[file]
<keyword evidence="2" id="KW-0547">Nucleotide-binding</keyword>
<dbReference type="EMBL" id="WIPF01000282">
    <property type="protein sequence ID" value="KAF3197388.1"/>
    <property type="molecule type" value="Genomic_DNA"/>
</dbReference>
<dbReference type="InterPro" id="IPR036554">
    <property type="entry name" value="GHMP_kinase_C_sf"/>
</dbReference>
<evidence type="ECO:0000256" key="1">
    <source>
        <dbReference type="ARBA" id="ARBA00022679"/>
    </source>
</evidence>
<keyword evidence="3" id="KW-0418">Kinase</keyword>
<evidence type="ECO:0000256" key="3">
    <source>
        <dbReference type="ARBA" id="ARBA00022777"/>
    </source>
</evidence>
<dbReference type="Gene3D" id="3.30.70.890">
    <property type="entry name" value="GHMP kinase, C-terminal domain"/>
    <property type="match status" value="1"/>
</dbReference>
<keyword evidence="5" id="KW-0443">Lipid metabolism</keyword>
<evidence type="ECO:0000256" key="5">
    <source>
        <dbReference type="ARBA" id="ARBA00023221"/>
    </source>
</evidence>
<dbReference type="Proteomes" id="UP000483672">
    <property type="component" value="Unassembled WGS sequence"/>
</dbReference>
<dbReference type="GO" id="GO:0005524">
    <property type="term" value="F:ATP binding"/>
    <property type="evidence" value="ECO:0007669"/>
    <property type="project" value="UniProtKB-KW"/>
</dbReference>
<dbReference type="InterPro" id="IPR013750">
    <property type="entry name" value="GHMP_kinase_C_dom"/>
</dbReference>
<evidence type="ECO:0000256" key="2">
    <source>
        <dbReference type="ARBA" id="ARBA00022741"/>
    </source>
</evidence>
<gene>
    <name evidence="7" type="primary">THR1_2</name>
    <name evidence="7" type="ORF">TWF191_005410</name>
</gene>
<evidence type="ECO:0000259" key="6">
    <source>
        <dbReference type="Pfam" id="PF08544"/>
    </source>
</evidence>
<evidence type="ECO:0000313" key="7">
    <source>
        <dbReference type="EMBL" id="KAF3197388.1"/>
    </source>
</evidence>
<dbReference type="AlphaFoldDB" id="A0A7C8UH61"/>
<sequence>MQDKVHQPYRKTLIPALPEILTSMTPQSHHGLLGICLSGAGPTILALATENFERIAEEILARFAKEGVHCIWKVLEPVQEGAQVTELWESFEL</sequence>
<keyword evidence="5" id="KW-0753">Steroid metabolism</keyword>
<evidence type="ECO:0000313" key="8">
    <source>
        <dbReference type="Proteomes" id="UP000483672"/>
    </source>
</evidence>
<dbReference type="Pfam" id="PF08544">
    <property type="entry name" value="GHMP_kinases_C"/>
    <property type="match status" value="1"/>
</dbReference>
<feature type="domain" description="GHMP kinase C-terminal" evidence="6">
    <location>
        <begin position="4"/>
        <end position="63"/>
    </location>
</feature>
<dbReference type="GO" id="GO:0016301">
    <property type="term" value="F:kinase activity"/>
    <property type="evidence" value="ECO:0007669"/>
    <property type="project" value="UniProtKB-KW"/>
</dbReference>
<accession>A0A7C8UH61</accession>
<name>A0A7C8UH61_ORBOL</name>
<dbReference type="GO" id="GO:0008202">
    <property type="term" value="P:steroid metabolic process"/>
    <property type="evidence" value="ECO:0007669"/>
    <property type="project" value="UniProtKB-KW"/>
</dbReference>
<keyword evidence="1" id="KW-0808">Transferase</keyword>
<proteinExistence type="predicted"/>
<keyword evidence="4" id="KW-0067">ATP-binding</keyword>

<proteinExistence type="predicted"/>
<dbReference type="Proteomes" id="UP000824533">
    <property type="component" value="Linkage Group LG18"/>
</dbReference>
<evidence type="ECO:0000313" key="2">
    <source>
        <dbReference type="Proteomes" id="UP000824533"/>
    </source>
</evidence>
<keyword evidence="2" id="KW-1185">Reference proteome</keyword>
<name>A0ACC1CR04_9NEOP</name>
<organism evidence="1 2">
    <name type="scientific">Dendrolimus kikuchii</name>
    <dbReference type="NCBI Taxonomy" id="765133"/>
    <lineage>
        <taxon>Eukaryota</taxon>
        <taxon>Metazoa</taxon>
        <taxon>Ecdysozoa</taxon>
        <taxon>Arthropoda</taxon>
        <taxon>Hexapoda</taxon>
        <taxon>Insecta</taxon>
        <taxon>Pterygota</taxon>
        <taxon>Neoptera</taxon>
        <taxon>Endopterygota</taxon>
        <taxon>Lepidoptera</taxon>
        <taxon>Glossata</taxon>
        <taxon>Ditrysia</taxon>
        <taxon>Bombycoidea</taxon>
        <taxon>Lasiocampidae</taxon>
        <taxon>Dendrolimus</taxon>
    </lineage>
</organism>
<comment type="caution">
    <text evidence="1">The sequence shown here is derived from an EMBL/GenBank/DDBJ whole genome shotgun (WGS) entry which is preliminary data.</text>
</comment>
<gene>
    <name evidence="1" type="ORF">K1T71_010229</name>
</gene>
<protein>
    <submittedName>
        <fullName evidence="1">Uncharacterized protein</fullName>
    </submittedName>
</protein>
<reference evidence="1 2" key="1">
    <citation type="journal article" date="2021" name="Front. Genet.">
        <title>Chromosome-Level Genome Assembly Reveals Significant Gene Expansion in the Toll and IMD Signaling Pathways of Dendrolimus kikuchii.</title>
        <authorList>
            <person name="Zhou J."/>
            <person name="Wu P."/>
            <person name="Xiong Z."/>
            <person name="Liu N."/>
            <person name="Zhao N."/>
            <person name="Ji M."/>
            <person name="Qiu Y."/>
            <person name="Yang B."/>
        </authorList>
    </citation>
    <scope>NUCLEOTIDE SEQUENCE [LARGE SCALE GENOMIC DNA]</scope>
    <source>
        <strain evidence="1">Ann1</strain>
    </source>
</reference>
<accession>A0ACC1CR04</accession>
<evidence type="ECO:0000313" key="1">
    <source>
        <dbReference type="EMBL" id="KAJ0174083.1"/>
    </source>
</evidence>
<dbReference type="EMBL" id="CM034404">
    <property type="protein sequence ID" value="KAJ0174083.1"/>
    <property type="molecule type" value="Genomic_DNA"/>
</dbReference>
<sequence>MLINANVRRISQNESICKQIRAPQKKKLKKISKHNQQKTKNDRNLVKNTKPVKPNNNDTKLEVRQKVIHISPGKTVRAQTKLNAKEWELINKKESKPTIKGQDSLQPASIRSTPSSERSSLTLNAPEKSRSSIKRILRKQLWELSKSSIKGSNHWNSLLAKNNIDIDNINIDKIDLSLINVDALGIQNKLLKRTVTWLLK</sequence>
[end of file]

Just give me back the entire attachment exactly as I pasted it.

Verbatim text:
<keyword evidence="2" id="KW-0547">Nucleotide-binding</keyword>
<dbReference type="EMBL" id="WIPF01000282">
    <property type="protein sequence ID" value="KAF3197388.1"/>
    <property type="molecule type" value="Genomic_DNA"/>
</dbReference>
<dbReference type="InterPro" id="IPR036554">
    <property type="entry name" value="GHMP_kinase_C_sf"/>
</dbReference>
<evidence type="ECO:0000256" key="1">
    <source>
        <dbReference type="ARBA" id="ARBA00022679"/>
    </source>
</evidence>
<keyword evidence="3" id="KW-0418">Kinase</keyword>
<evidence type="ECO:0000256" key="3">
    <source>
        <dbReference type="ARBA" id="ARBA00022777"/>
    </source>
</evidence>
<dbReference type="Gene3D" id="3.30.70.890">
    <property type="entry name" value="GHMP kinase, C-terminal domain"/>
    <property type="match status" value="1"/>
</dbReference>
<keyword evidence="5" id="KW-0443">Lipid metabolism</keyword>
<evidence type="ECO:0000256" key="5">
    <source>
        <dbReference type="ARBA" id="ARBA00023221"/>
    </source>
</evidence>
<dbReference type="Proteomes" id="UP000483672">
    <property type="component" value="Unassembled WGS sequence"/>
</dbReference>
<dbReference type="GO" id="GO:0005524">
    <property type="term" value="F:ATP binding"/>
    <property type="evidence" value="ECO:0007669"/>
    <property type="project" value="UniProtKB-KW"/>
</dbReference>
<dbReference type="InterPro" id="IPR013750">
    <property type="entry name" value="GHMP_kinase_C_dom"/>
</dbReference>
<evidence type="ECO:0000256" key="2">
    <source>
        <dbReference type="ARBA" id="ARBA00022741"/>
    </source>
</evidence>
<gene>
    <name evidence="7" type="primary">THR1_2</name>
    <name evidence="7" type="ORF">TWF191_005410</name>
</gene>
<evidence type="ECO:0000259" key="6">
    <source>
        <dbReference type="Pfam" id="PF08544"/>
    </source>
</evidence>
<evidence type="ECO:0000313" key="7">
    <source>
        <dbReference type="EMBL" id="KAF3197388.1"/>
    </source>
</evidence>
<dbReference type="AlphaFoldDB" id="A0A7C8UH61"/>
<sequence>MQDKVHQPYRKTLIPALPEILTSMTPQSHHGLLGICLSGAGPTILALATENFERIAEEILARFAKEGVHCIWKVLEPVQEGAQVTELWESFEL</sequence>
<keyword evidence="5" id="KW-0753">Steroid metabolism</keyword>
<evidence type="ECO:0000313" key="8">
    <source>
        <dbReference type="Proteomes" id="UP000483672"/>
    </source>
</evidence>
<dbReference type="Pfam" id="PF08544">
    <property type="entry name" value="GHMP_kinases_C"/>
    <property type="match status" value="1"/>
</dbReference>
<feature type="domain" description="GHMP kinase C-terminal" evidence="6">
    <location>
        <begin position="4"/>
        <end position="63"/>
    </location>
</feature>
<dbReference type="GO" id="GO:0016301">
    <property type="term" value="F:kinase activity"/>
    <property type="evidence" value="ECO:0007669"/>
    <property type="project" value="UniProtKB-KW"/>
</dbReference>
<accession>A0A7C8UH61</accession>
<name>A0A7C8UH61_ORBOL</name>
<dbReference type="GO" id="GO:0008202">
    <property type="term" value="P:steroid metabolic process"/>
    <property type="evidence" value="ECO:0007669"/>
    <property type="project" value="UniProtKB-KW"/>
</dbReference>
<keyword evidence="1" id="KW-0808">Transferase</keyword>
<proteinExistence type="predicted"/>
<keyword evidence="4" id="KW-0067">ATP-binding</keyword>

<proteinExistence type="predicted"/>
<dbReference type="Proteomes" id="UP000824533">
    <property type="component" value="Linkage Group LG18"/>
</dbReference>
<evidence type="ECO:0000313" key="2">
    <source>
        <dbReference type="Proteomes" id="UP000824533"/>
    </source>
</evidence>
<keyword evidence="2" id="KW-1185">Reference proteome</keyword>
<name>A0ACC1CR04_9NEOP</name>
<organism evidence="1 2">
    <name type="scientific">Dendrolimus kikuchii</name>
    <dbReference type="NCBI Taxonomy" id="765133"/>
    <lineage>
        <taxon>Eukaryota</taxon>
        <taxon>Metazoa</taxon>
        <taxon>Ecdysozoa</taxon>
        <taxon>Arthropoda</taxon>
        <taxon>Hexapoda</taxon>
        <taxon>Insecta</taxon>
        <taxon>Pterygota</taxon>
        <taxon>Neoptera</taxon>
        <taxon>Endopterygota</taxon>
        <taxon>Lepidoptera</taxon>
        <taxon>Glossata</taxon>
        <taxon>Ditrysia</taxon>
        <taxon>Bombycoidea</taxon>
        <taxon>Lasiocampidae</taxon>
        <taxon>Dendrolimus</taxon>
    </lineage>
</organism>
<comment type="caution">
    <text evidence="1">The sequence shown here is derived from an EMBL/GenBank/DDBJ whole genome shotgun (WGS) entry which is preliminary data.</text>
</comment>
<gene>
    <name evidence="1" type="ORF">K1T71_010229</name>
</gene>
<protein>
    <submittedName>
        <fullName evidence="1">Uncharacterized protein</fullName>
    </submittedName>
</protein>
<reference evidence="1 2" key="1">
    <citation type="journal article" date="2021" name="Front. Genet.">
        <title>Chromosome-Level Genome Assembly Reveals Significant Gene Expansion in the Toll and IMD Signaling Pathways of Dendrolimus kikuchii.</title>
        <authorList>
            <person name="Zhou J."/>
            <person name="Wu P."/>
            <person name="Xiong Z."/>
            <person name="Liu N."/>
            <person name="Zhao N."/>
            <person name="Ji M."/>
            <person name="Qiu Y."/>
            <person name="Yang B."/>
        </authorList>
    </citation>
    <scope>NUCLEOTIDE SEQUENCE [LARGE SCALE GENOMIC DNA]</scope>
    <source>
        <strain evidence="1">Ann1</strain>
    </source>
</reference>
<accession>A0ACC1CR04</accession>
<evidence type="ECO:0000313" key="1">
    <source>
        <dbReference type="EMBL" id="KAJ0174083.1"/>
    </source>
</evidence>
<dbReference type="EMBL" id="CM034404">
    <property type="protein sequence ID" value="KAJ0174083.1"/>
    <property type="molecule type" value="Genomic_DNA"/>
</dbReference>
<sequence>MLINANVRRISQNESICKQIRAPQKKKLKKISKHNQQKTKNDRNLVKNTKPVKPNNNDTKLEVRQKVIHISPGKTVRAQTKLNAKEWELINKKESKPTIKGQDSLQPASIRSTPSSERSSLTLNAPEKSRSSIKRILRKQLWELSKSSIKGSNHWNSLLAKNNIDIDNINIDKIDLSLINVDALGIQNKLLKRTVTWLLK</sequence>